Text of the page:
When Do Insurance Companies Engage in “Bad Faith” Conduct?

Your Insurance company is suppose to be a safety net for you when unforeseen accidents occur; and, it is suppose to always engage in good faith and fair dealing with its insured. When you purchase an insurance policy, you are entering into a good faith contract with your insurance company. You agree to pay a premium and in return, the insurance company is required to investigate claims in a timely fashion, communicate information regarding claims in writing and if necessary, issue payment promptly. When an insurance company disregards these obligations, it is acting in bad faith and you may have a case against them.

Insurance bad faith

How do I know if my insurance company acted in bad faith?
If you submitted your claim, whether it’s an automobile accident or damage to house, in a timely fashion and with all of the required documents, your insurance company should act and communicate quickly. If you think the insurance company is giving you the runaround or delaying your payment, it may be acting in bad faith. Other examples of insurance companies acting in bad faith include:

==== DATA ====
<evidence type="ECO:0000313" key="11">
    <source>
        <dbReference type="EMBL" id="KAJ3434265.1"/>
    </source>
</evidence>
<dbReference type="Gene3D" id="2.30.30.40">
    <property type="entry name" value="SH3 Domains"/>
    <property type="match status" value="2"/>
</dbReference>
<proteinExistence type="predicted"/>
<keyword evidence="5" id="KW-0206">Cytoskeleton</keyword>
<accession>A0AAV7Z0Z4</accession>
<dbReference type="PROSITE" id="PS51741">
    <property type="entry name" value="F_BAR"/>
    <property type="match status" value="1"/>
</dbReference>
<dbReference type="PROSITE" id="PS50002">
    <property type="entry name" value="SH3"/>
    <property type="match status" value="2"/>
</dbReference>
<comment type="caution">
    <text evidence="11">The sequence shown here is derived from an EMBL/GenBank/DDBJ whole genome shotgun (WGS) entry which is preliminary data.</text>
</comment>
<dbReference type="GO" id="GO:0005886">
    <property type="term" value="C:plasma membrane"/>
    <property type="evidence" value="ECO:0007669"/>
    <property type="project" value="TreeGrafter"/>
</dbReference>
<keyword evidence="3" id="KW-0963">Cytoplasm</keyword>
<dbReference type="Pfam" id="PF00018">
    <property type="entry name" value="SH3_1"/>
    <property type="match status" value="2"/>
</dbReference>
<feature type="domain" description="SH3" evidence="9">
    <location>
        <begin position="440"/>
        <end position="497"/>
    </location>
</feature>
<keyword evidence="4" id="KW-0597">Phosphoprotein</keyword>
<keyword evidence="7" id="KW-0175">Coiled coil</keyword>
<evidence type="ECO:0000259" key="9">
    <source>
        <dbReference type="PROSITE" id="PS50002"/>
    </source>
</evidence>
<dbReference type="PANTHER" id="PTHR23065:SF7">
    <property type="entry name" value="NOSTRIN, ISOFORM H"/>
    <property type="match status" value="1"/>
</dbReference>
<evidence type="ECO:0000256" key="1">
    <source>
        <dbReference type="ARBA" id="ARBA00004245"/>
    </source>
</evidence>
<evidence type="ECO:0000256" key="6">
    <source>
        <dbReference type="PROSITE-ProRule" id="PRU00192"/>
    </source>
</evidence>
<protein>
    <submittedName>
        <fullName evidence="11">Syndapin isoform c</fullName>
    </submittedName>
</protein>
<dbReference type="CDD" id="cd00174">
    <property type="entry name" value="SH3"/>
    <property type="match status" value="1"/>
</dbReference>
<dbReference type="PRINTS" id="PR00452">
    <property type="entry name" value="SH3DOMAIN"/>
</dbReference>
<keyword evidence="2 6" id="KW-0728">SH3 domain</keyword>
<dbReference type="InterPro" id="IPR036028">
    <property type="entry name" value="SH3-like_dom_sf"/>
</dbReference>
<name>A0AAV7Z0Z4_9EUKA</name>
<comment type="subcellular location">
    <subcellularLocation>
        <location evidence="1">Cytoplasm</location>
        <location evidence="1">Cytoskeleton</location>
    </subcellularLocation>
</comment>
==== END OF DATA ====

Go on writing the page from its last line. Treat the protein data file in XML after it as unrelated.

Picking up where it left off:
● Denying claims with no reasonable justification
● Interpreting your language in your contract in an unreasonable fashion
● Not paying claims in full
● Not fully investigating your claim
● Refusing to provide you a legal defense

What are my obligations when making a claim?
Reading and understanding your insurance policy is step one. If there are any parts that you do not understand, go over it with an attorney. Be sure to file your claim in a timely manner and document and keep all phone, email and snail mail communications you have with your insurance company or any representative. Continue to hold up your end of the contract by continuing to pay your premiums.

My insurance company is acting in bad faith. What do I do?
One option is to address the situation yourself. Write a letter to your claims adjuster, not your agent. Your agent is a salesperson and has little of any say in your claim. Find out who the claims supervisor is and send the letter to him or her as well. Follow up with a phone call, be polite and give them every opportunity to respond. If the insurance company continues acting in what you think is “bad faith,” Contact Wilson Law, P.A. for a FREE consultation and don’t let your insurance company put their bottom line above your well-being.

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